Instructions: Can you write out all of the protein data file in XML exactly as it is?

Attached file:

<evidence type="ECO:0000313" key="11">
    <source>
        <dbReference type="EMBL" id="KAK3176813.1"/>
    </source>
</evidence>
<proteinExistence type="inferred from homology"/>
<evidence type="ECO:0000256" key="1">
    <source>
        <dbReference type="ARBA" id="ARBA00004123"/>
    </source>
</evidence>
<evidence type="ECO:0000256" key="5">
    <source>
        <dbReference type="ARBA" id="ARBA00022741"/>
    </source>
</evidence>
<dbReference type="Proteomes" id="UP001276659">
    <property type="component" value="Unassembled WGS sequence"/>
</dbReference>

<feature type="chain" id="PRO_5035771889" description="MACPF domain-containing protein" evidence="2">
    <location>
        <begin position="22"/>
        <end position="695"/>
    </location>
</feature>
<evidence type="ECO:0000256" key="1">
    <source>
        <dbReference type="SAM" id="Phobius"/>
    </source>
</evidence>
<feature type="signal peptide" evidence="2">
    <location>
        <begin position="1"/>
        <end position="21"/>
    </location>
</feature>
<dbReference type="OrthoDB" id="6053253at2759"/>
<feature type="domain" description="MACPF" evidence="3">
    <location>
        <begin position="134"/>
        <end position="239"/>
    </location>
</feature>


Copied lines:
<evidence type="ECO:0000313" key="11">
    <source>
        <dbReference type="EMBL" id="KAK3176813.1"/>
    </source>
</evidence>
<proteinExistence type="inferred from homology"/>
<evidence type="ECO:0000256" key="1">
    <source>
        <dbReference type="ARBA" id="ARBA00004123"/>
    </source>
</evidence>
<evidence type="ECO:0000256" key="5">
    <source>
        <dbReference type="ARBA" id="ARBA00022741"/>
    </source>
</evidence>
<dbReference type="Proteomes" id="UP001276659">
    <property type="component" value="Unassembled WGS sequence"/>
</dbReference>

<feature type="chain" id="PRO_5035771889" description="MACPF domain-containing protein" evidence="2">
    <location>
        <begin position="22"/>
        <end position="695"/>
    </location>
</feature>
<evidence type="ECO:0000256" key="1">
    <source>
        <dbReference type="SAM" id="Phobius"/>
    </source>
</evidence>
<feature type="signal peptide" evidence="2">
    <location>
        <begin position="1"/>
        <end position="21"/>
    </location>
</feature>
<dbReference type="OrthoDB" id="6053253at2759"/>
<feature type="domain" description="MACPF" evidence="3">
    <location>
        <begin position="134"/>
        <end position="239"/>
    </location>
</feature>